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# Re: CVS commit: src/games/factor

```On Tue, May 18, 2010 at 10:46:52AM -0700, Paul Goyette wrote:
> Neither side has offered any authoritative sources for their
> respective arguments.  Since neither of the primary participants
> appears to be a recognized authority on the subject, the entire
> discussion is nothing more than "amusing".

Please pick a random book in a math library and check the definition.
I haven't bothered to name specific ones because I am only aware of the
two definitions I gave. I know quite a lot of topics in math that don't
have that much agreement, but I am simply not aware of anyone recognized
authority to disagree with this. Too many results depend on the set of
primes not including 1. But to answer the question that has been raised
by the "forward thinking" crowd, this is the reason why the definitions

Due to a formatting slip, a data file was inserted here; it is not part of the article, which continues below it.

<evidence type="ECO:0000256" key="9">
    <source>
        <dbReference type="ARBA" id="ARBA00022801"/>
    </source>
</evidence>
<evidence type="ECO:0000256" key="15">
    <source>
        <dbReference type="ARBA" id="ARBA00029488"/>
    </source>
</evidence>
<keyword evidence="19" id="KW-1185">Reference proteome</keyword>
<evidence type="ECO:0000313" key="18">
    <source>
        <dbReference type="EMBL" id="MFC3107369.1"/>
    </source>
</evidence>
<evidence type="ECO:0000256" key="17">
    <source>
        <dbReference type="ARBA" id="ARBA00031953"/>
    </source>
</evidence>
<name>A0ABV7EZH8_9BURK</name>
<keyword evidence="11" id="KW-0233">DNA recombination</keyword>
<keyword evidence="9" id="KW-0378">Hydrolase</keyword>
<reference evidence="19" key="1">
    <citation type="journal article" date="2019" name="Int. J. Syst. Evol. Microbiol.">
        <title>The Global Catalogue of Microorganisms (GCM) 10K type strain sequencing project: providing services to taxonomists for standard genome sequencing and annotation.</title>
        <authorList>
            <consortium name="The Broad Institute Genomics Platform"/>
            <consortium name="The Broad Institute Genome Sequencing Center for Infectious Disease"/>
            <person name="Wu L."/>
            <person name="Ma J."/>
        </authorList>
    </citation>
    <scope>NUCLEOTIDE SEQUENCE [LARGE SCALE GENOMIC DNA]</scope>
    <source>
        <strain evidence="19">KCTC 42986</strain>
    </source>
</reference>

exist as they are. Many of the current theorems involving primes either
don't work for unit elements or are completely useless and obvious. In
other words, they either wouldn't add understanding or would have to
exclude the unit elements. An example for the former is the factor ring
Z/pZ. With p==1, you get the special 0-ring, which is extremely boring
as it contains only one element and all operations are constant. In that
way it can even be harmful in some cases, as you can't pick 1 != 0.
A more involved example of the latter is the earlier mentioned theorem
about prime factorisation. The unique prime factorisation is a very
powerful concept and hard to justify to give up. Note that when talking
about Z, the uniqueness is down to equivalence of primes, e.g. it
doesn't guarantee that you can't pick different signs for the individual
primes, but it says that it is the only difference. The number of prime
factors doesn't change and the absolute value doesn't either.

Joerg
```

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